gentle breeze will rustle leaves over
head, and I trust that some kind
soul back there will carve on a tree
near by or chisel on some rock the
the following, “Here Lies Ramblin’
BUI, He Rambled All.Around; He
Lived While He Lived and Died
When He Died,” and I guess there
wiU be enough Insurance to pay for
the plot and to hire some kind un
dertaker to plant me In a spot like
that. But I believe that I will cheat
the undertaker this time, as I have
cheated him in the past occasions.
Being in a government hospital, for
a few months Is not so bad in itself.
The nurses are fairly good looking
and the doctor will not cut off your
leg unless you happen to go to sleep
during their working fiours. Once T
i went to sleep In one and waked up
minus my tonsils and adenoids. An
other time they cut of my compen
sation, which hurt worse than the
Tax payers must list
their property for
county taxes. Fail
ure to do so involves
a penalty which can
not he escaped. See
the tax lister in the
township in which
you own property
and give in your real
and personal prop
erty at once.
R. L. WEATHERS,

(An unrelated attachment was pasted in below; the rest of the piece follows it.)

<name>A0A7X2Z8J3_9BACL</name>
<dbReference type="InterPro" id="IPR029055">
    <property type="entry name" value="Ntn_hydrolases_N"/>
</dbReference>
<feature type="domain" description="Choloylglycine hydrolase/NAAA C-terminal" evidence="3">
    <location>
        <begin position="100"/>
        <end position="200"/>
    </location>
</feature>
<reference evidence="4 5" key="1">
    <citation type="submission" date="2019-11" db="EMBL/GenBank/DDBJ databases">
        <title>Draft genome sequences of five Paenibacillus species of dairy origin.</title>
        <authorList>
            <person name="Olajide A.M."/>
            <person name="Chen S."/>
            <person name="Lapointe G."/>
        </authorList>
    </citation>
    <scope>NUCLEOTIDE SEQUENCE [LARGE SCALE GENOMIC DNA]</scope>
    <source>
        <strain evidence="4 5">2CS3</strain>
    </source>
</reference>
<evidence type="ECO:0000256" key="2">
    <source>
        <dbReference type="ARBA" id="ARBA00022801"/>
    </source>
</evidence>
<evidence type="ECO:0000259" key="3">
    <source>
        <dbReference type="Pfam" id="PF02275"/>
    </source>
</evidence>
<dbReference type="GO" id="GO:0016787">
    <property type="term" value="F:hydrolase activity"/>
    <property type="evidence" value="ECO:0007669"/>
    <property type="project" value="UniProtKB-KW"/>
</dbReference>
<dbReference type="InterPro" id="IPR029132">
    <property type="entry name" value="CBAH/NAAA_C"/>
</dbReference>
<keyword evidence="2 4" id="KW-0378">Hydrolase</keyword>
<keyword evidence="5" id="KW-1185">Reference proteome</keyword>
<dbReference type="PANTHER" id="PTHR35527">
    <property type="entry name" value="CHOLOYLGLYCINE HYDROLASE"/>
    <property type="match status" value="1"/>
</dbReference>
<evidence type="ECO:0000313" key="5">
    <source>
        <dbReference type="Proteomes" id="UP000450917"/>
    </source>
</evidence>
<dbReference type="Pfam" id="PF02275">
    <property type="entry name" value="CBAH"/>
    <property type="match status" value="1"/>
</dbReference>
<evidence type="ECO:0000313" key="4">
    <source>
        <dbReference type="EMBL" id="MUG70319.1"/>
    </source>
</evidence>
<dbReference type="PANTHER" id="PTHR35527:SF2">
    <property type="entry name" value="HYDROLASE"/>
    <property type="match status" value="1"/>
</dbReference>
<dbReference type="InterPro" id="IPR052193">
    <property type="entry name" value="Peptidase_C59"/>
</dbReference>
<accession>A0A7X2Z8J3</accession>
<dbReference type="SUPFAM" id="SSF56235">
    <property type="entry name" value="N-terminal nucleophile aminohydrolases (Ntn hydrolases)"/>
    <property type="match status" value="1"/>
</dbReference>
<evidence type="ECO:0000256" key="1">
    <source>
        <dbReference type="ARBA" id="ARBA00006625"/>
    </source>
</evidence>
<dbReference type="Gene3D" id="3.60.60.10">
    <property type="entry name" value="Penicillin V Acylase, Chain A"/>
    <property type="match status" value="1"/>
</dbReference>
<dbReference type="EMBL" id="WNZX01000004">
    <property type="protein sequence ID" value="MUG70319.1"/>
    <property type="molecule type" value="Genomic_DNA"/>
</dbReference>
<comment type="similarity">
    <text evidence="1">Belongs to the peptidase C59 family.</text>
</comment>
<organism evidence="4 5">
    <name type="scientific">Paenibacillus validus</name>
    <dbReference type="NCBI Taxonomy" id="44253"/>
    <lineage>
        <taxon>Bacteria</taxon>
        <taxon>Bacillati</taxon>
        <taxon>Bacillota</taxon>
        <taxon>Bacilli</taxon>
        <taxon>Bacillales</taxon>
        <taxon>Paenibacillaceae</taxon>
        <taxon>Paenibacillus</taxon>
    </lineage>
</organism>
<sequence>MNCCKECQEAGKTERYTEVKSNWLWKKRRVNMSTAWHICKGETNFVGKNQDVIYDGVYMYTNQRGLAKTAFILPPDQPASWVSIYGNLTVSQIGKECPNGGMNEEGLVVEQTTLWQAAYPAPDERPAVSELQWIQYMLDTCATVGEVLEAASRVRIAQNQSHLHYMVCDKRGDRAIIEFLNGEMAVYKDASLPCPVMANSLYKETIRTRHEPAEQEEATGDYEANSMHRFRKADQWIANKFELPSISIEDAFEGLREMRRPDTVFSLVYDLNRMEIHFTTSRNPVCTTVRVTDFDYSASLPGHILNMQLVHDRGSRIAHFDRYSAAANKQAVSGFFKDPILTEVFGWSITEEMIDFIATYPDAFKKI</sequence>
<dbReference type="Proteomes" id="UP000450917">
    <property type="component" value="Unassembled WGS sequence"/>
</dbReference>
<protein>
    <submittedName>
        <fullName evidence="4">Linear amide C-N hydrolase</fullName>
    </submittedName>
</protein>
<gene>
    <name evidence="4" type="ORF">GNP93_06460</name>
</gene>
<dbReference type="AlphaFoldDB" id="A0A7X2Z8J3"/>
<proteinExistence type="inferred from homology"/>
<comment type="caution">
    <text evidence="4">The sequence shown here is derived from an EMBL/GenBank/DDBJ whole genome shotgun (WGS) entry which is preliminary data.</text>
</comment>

"I have used Black
Draught ... and have
not found anything
that could take Its
place. I take Black
Draught for bilious
ness; When I get bili
ous, ~I have a nervous
headache and a ner
vous, trembling feeling
that unfits me for my
work. After I take a
few doses of Black
Draught, I get all
right. When I begin
to get bilious, I feel
tired and run-down,
and then the headache
and trembling. But
lieves all thia"_gr a,
Mtmdrta, B&n+nnU*. G<* ~
For Indigestion, con
fm ThedFordk I
vhn «»»<l • ghoul*""]
Olpr-t. Vtea <>-»r >* thhh i
tonsil and adenoid operation
They will probably give me a new
stomach on this trip, a new digestive
apparatus, and perhaps a pair of
new kidneys, a new bladder and sev
eral other organs. Or else they will
take some of these away from me.
One of the examining docs seemed
to rather fall In love with a certain
spot on my anatomy wherein my ap